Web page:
Report of the 39th EIA Subcommittee
(ACE Paper 38/98)
The EIA Subcommittee (the Subcommittee) considered the EIA Report on "Yuen Long Bypass Floodway (YLBF) Feasibility Study" at its meeting on 7 September 1998. This EIA report assesses the potential environmental impact arising from the proposed work under the construction of the YLBF project.
Key activities of the project was to construct a Bypass Floodway for diverting part of the flows entering the Yuen Long Nullah drainage system for the South of Yuen Long into the Kam Tin River, hence reducing the risk of flooding in Yuen Long.
Four alignment options were studied and one was recommended, which involved the construction of a 3.8km channel extending from the Yuen Long Main Nullah in the South to the Kam Tin River in the North as well as an inflatable dam and a pumping station at the downstream and of the YLBF just prior to connection with the Kam Tin River.
The EIA Study
The EIA study assessed the ecological impact of the project and recommended mitigation measures. It concluded that because of the increased ecological value of the created habitats from the mitigation measures, the residual ecological impact of the project is negligible. Moreover, with the landscaping trees and improved ecological linkage, it will lead to a general habitat enhancement along the entire 3.8km project corridor.
EIA Subcommittee's Views and Recommendations
The Subcommittee agreed to endorse the report on the understanding that creation of the marshcrete and grasscrete habitats would compensate for the loss of existing habitats in terms of ecological value.
The Subcommittee members noted that the report had already complied with the conditions set out in the Technical Memorandum under the EIAO.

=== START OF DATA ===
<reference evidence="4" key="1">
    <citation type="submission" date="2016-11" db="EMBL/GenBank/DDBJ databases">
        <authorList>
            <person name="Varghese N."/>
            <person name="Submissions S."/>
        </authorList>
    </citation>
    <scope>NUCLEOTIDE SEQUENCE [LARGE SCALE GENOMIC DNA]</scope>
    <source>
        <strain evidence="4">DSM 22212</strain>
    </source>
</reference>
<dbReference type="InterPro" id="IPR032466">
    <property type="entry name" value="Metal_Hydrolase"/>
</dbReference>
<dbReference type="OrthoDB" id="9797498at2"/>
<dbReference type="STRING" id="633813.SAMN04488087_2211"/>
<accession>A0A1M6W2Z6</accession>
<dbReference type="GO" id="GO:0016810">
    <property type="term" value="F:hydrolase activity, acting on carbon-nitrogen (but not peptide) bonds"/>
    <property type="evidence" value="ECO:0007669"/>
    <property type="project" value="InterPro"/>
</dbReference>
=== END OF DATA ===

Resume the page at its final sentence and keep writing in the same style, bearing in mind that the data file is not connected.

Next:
Members accepted the assurance from the proponent that they would, first of all, undertake an ecological baseline survey of the proposed YLBF alignment within 3 months prior to the commencement of construction activities to ensure no significant recent changes in the habitat conditions; then after project completion, an experienced ecologist would conduct quarterly floral & faunal surveys during the first 2 years and annual surveys for the next 3 years to monitor the achievements made by the recreated habitats.
The Subcommittee noted that the requirement for the proponent to submit an ecological baseline study report before construction works started was already included in the EIA report.
The Chairman proposed and the members agreed to recommend ACE to endorse the captioned EIA report without conditions.
Members commended the proponent for their soft engineering approach to the project and suggested that such approach should be encouraged among other projects in the future.
Members are requested to advise whether the EIA report should be endorsed.
EIA Subcommittee Secretariat